Thus, upon the occurrence of the next calibration signal pulse, the output terminal QB of the shift register 54 will be activated, to activate the data bus control 46, thereby allowing the shifted data within the shift register 44 to be connected onto the data bus 47. Although not shown, the data bus control 46 can include a number of MOS transistors through the sources and drains of which the output states of the shift register 44 are applied directly to the data bus, with the state upon the output terminal QB of the shift register 54 controlling the gate terminal. The data, therefore, within the shift register 44 is presented upon the output data bus 47 for direct utilization, or for storage in a memory, such as the memory RAM 32 of FIG. 1.
When the next calibration signal pulse FCAL appears, the output terminal QC of the shift register 54 changes state, thereby resetting the counters 38 and 39, the 2N decoder 40, the shift registers 42 and 44, the flip-flop 50, and itself. The circuit is then ready to begin counting the next sequence, in a fashion similar to that immediately above described.
It can be seen that in the operation of the resolution adjustment period converter circuit 24, the amount by which the data determined by the counter 39 is shifted within the register 44 is dependent entirely upon the number of cycles of the mixed return signal counted by the counter 38. Thus, at higher altitudes, the mixed return signal period is relatively short (see FIG. 2b), and more cycles will be counted by the counter 38 than at the lower altitudes having longer periods (see FIG. 3b). The data within the shift register 44 is therefore shifted more to the left at higher altitudes. The net effect of the shift to the left is a division by the number of mixed return signal cycles counted in 2N multiples. Or, stated differently, the shift within the shift register 44 a number of places determined by the number of 2N multiples of the mixed return frequency cycles counted, effects an immediate average of the data at the higher altitudes by virtue of the counting of the calibration signal pulses over a number of mixed return signal cycles, then dividing by the mixed return signal cycle multiple by virtue of the shift within the register 44. Thus, the resolution of the circuit is greatly enhanced with respect to the higher frequency produced smaller period mixed signals.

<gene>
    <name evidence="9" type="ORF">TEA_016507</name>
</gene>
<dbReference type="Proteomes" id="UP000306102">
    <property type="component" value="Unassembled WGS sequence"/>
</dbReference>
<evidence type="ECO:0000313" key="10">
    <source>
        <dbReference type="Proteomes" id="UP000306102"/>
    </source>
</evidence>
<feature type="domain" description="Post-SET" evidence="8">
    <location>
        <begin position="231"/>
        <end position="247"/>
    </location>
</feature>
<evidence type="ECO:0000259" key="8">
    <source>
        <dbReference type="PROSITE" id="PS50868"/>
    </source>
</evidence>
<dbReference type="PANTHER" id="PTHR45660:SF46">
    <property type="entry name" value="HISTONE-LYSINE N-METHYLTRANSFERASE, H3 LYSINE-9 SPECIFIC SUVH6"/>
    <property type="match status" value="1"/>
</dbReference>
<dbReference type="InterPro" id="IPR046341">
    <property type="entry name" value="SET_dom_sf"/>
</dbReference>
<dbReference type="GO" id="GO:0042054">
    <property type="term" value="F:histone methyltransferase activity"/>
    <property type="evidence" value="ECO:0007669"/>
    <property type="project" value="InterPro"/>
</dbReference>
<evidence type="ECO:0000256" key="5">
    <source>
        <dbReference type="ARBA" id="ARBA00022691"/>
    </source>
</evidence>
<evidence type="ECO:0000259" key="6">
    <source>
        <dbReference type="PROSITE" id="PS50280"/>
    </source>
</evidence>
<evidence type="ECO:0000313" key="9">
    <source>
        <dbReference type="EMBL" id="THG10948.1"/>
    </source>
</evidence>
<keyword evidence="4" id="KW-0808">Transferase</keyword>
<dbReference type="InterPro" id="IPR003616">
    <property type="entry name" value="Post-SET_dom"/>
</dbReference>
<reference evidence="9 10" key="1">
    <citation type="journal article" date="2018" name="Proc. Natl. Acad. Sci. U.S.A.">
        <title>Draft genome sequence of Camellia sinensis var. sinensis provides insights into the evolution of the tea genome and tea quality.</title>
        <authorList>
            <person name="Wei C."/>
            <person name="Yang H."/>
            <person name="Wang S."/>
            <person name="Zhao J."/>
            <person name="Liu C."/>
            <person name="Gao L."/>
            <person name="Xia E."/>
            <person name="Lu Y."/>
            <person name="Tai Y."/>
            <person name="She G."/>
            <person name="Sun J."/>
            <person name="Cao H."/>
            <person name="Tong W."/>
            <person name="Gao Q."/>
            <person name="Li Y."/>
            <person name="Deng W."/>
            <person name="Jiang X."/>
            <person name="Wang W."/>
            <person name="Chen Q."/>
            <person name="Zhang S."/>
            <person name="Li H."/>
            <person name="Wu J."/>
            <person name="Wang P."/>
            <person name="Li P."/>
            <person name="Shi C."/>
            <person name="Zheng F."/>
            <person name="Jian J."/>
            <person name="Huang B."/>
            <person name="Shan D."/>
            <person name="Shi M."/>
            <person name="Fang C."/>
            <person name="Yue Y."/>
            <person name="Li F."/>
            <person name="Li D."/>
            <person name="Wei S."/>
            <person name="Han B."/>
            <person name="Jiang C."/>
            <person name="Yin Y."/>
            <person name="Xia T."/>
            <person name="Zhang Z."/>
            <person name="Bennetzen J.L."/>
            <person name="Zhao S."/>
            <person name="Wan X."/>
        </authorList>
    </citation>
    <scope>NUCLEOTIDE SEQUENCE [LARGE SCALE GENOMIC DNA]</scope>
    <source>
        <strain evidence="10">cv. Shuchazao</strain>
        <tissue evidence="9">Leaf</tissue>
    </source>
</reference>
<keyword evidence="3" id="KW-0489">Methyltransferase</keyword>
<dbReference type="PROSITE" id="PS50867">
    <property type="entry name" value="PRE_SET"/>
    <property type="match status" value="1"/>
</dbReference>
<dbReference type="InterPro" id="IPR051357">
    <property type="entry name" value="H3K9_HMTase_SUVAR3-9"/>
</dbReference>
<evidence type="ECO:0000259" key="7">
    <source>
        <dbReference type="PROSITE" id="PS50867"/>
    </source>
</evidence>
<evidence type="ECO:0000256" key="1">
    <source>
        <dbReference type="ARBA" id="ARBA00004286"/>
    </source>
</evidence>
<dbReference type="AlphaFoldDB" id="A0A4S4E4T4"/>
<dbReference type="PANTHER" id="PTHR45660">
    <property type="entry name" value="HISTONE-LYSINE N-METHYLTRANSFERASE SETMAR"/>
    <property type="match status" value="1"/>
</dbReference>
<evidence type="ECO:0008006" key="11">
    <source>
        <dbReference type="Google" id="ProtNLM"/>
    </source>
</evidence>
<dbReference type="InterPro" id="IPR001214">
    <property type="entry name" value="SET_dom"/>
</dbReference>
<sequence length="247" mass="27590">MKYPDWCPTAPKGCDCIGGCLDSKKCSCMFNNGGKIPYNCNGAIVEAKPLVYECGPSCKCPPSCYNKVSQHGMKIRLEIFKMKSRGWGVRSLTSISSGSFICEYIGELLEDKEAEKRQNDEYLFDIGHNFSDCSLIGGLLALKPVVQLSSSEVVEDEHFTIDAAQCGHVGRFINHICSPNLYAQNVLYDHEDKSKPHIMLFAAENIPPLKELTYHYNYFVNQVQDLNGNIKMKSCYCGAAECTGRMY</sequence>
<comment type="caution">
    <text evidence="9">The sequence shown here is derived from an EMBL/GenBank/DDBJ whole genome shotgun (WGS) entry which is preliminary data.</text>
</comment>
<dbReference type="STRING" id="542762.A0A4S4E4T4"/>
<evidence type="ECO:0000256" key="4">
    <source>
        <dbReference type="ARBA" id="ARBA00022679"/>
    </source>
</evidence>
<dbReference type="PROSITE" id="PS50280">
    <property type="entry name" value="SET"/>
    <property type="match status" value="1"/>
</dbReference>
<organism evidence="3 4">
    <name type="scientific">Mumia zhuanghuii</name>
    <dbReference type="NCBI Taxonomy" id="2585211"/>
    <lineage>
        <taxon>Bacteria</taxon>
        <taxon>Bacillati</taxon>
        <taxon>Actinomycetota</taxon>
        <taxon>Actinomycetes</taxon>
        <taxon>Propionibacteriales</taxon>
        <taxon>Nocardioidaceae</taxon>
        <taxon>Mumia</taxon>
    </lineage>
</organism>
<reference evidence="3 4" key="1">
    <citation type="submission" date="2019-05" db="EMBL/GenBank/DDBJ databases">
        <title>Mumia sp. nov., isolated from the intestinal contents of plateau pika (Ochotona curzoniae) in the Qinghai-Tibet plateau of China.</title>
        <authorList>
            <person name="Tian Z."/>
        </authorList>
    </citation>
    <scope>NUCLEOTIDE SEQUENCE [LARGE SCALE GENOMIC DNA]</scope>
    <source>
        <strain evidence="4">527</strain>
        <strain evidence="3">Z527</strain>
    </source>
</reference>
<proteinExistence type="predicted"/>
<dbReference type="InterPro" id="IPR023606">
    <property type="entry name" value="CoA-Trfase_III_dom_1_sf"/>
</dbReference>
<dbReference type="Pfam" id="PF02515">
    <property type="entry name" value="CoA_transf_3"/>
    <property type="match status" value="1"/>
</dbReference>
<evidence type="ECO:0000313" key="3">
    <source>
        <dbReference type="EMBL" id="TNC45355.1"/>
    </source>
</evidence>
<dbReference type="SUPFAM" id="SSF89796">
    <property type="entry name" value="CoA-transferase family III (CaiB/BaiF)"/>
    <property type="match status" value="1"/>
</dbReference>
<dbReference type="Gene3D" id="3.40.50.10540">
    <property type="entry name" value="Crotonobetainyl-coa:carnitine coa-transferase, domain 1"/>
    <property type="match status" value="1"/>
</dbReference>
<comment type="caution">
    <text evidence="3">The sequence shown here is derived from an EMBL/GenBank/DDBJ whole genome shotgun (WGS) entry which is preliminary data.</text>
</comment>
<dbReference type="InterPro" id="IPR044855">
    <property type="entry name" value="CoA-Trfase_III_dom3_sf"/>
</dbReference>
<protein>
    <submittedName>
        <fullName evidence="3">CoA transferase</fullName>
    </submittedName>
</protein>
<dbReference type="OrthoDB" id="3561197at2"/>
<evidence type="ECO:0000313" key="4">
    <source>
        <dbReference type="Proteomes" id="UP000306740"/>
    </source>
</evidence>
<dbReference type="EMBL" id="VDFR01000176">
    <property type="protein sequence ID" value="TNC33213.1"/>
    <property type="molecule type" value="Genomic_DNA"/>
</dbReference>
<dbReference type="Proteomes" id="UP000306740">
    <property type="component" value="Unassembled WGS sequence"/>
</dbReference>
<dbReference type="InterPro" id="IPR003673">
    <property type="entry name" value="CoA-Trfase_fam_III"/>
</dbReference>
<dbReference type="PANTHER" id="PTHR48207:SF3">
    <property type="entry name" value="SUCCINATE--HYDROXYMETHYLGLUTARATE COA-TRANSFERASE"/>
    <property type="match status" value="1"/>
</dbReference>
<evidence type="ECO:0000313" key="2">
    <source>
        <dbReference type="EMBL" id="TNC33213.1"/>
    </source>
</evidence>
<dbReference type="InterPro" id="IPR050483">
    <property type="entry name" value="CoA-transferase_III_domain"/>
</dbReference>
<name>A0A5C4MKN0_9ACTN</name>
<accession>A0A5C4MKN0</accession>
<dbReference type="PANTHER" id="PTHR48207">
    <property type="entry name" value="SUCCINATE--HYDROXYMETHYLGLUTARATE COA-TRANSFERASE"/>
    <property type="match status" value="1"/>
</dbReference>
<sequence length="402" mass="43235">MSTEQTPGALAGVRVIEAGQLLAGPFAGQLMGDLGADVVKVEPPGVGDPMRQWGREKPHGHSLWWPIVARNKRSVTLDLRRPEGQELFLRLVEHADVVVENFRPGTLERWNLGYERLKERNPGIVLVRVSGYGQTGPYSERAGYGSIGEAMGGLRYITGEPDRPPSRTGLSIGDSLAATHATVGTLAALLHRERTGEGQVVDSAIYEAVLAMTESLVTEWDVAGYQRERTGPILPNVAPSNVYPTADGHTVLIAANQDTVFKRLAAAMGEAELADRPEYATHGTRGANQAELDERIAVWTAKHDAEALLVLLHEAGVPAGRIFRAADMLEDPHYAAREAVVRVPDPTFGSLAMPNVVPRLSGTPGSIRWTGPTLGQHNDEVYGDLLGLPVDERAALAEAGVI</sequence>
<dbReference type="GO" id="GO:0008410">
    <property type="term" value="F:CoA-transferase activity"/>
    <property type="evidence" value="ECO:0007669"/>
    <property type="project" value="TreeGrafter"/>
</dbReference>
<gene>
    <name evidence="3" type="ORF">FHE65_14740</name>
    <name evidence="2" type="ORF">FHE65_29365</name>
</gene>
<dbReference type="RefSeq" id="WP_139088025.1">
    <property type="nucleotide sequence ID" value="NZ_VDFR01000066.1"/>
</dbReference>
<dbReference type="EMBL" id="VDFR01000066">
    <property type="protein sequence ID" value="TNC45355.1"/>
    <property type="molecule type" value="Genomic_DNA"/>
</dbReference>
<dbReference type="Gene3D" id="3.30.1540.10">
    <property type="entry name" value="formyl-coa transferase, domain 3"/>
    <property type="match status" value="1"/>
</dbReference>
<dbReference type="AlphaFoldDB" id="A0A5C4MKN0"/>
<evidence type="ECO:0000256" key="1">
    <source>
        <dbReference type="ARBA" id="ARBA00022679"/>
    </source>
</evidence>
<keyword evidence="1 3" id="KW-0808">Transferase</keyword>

Further, it should be emphasized that the adjustment of the resolution is automatic. The adjustment is made by virtue of the actual number of mixed return signal cycles counted. The shift or division, since it is by 2N multiples, is, in essence, comparable to shifting a decimal point in conventional (base 10) mathematics, but, since the computations are in binary (base 2), 2N shifts are used.